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Capturing Kinetica in a Container – Our Builds on Docker Hub

At Kinetica we know our customers and partners want to deploy our engine in a variety of different configurations. To support them, we’re excited to share our recent contributions to Docker Hub where we’ve made Kinetica images available. We’re keeping these images updated and aligned with our latest releases to ensure our customers running Docker will have easy access to upgrades and new features.

Docker is leading the charge in containerized architecture and is the only platform to address every application across the hybrid cloud. Using Docker containers, enterprises can standardize and automate the way applications are built, managed, and secured across departments into lightweight, stand-alone, executable packages.

On Docker Hub you’ll find three Kinetica builds:

  • Kinetica-cuda80
  • Kinetica-cuda91
  • Kinetica-intel

The two CUDA builds should be used with GPU-enabled Kinetica instances and the Intel build should be used for instances with no GPUs, i.e. CPUs.

Getting started with Kinetica and Docker could not be easier. Let’s run through a typical setup. There are two initial tasks we must complete in order to be able to use the GPUs in a Dockerized container. If you’re already running GPU applications or code in Docker containers, you can most likely skip these steps.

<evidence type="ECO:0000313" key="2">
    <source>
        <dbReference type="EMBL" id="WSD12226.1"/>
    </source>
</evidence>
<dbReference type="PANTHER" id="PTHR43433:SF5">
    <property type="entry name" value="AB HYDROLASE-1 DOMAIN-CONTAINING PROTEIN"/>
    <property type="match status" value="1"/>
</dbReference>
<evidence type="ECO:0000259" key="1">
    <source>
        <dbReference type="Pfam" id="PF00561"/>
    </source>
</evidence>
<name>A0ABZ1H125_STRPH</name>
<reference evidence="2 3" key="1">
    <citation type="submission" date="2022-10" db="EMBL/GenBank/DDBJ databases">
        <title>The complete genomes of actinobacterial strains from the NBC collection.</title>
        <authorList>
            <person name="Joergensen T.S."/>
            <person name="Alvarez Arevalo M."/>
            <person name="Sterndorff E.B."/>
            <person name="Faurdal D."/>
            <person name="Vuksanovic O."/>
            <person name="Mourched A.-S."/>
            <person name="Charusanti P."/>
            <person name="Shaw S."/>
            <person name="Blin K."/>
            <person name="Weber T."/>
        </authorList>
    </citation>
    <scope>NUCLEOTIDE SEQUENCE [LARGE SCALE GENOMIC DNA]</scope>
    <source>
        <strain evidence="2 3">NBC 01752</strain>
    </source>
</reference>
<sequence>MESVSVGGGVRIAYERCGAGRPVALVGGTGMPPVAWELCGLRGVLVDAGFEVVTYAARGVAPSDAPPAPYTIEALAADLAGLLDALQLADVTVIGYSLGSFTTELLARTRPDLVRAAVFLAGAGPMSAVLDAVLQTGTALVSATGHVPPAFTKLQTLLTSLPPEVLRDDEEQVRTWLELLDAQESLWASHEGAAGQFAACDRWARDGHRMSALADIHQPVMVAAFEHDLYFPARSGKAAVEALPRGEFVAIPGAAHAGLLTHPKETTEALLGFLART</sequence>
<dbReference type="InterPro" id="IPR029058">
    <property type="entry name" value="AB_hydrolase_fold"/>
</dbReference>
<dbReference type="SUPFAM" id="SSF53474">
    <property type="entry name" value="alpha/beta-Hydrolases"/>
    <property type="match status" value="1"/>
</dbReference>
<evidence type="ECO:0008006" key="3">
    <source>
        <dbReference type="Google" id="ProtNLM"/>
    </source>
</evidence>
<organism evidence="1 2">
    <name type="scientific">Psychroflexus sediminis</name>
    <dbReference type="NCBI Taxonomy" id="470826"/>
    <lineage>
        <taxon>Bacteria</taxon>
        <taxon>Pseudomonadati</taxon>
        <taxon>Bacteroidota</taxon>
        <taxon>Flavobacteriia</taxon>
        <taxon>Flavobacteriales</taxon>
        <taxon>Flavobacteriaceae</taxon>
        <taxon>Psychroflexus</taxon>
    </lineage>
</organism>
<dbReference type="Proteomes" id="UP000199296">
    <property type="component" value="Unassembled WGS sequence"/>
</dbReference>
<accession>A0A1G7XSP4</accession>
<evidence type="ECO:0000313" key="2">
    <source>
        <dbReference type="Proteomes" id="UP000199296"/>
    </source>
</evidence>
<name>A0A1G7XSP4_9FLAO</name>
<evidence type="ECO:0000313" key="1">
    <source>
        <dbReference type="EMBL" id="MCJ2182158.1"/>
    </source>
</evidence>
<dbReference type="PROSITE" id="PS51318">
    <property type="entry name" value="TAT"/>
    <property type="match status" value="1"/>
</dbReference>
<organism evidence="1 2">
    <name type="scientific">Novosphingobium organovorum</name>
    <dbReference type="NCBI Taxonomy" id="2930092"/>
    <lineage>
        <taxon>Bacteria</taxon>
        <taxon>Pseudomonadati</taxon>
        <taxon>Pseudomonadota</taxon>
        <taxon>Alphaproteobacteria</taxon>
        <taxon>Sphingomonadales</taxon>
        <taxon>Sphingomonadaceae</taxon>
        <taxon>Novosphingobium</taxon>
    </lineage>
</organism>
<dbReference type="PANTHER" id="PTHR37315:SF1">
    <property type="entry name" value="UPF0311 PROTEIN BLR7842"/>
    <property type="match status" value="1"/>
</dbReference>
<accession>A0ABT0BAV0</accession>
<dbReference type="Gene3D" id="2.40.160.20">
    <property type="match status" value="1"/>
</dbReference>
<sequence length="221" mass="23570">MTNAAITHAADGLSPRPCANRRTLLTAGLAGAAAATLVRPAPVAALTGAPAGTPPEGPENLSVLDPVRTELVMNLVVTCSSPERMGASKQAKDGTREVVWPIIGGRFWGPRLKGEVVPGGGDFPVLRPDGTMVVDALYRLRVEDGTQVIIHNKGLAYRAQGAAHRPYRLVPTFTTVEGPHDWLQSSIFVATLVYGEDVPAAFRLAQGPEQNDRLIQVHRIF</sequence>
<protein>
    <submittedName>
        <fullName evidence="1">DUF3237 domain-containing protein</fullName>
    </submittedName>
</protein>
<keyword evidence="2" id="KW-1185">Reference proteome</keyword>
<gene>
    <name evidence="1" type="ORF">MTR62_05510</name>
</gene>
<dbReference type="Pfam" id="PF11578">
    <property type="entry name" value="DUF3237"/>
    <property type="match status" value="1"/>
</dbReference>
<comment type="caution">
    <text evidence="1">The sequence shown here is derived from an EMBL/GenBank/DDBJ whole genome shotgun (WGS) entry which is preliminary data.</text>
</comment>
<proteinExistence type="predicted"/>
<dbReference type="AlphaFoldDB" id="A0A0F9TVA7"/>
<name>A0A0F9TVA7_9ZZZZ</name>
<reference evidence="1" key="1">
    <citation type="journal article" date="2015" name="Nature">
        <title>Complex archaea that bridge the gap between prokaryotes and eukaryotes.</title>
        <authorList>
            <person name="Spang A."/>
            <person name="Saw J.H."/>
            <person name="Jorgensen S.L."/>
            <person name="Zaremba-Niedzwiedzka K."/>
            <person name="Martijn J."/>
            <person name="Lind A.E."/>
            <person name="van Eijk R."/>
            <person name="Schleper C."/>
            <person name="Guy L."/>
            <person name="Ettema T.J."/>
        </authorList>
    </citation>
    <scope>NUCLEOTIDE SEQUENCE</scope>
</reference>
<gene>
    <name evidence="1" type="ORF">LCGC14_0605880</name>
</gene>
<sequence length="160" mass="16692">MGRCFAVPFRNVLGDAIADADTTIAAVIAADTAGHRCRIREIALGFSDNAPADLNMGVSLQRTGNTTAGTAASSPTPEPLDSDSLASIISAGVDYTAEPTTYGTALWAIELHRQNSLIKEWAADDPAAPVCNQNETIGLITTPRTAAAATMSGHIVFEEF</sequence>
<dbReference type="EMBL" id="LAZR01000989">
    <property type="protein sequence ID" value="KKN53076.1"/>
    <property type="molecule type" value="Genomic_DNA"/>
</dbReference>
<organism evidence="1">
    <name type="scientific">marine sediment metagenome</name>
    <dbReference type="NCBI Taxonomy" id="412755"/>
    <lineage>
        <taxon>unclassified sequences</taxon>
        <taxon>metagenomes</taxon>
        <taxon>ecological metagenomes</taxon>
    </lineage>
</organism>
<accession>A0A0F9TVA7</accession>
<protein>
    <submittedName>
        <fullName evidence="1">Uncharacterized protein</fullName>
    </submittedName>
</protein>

The first prerequisite is that the NVIDIA drivers for your GPU are correctly installed on the container host as per Kinetica documentation which can be found here.

The second prerequisite is that you have the NVIDIA Docker container runtime available. Below is the example of how I set this up on my Centos 7 system:

yum-config-manager --add-repo

yum install docker-ce

distribution=$(. /etc/os-release;echo $ID$VERSION_ID)

curl -s -L$distribution/nvidia-docker.repo | \

 sudo tee /etc/yum.repos.d/nvidia-docker.repo

yum install nvidia-docker2

yum install nvidia-container-runtime

Now we should be able to perform a simple test:

This shows us that a container will start and communicate with the GPU.

Now we can pull our Kinetica Docker image. In this example I will be using our latest CUDA 9.1 release:

Once the image is downloaded we can start our container:

For workloads that aren’t t transient, it’s likely you’ll want to save data to a mount point on the host. The command for this is:

docker run --privileged --rm --runtime=nvidia -p 8080:8080 -p 8088:8088 -p 9191:9191 -p 9292:9292 -v <host_side_persist_directory>:/opt/gpudb/persist kinetica/kinetica-cuda91:latest

Replace the placeholder in the command above (<host_side_persist_directory>) with an appropriate host location or mount point for data storage.

Once you have your container up and running, you can connect to port 8080 on the host and interact with the Kinetica cluster in the same way you would a non-Dockerized container.And there you have it! You’re all set up with the Kinetica Docker image.

We’ll continue to update our images as subsequent versions of the Kinetica engine are released to ensure you always have the latest version to deploy. It’s a priority at Kinetica that our customers are able to deploy our software in the way that best fits their business and IT needs. By working directly with a variety of innovative technology providers, we ensure that Kinetica will fit seamlessly into your ecosystem.

Interested in learning more about our other technology integrations? Check out this blog on our connector with StreamSets to see how their modern data pipeline tool can be combined with Kinetica to performantly and scalably manage extreme data movement across your organization.

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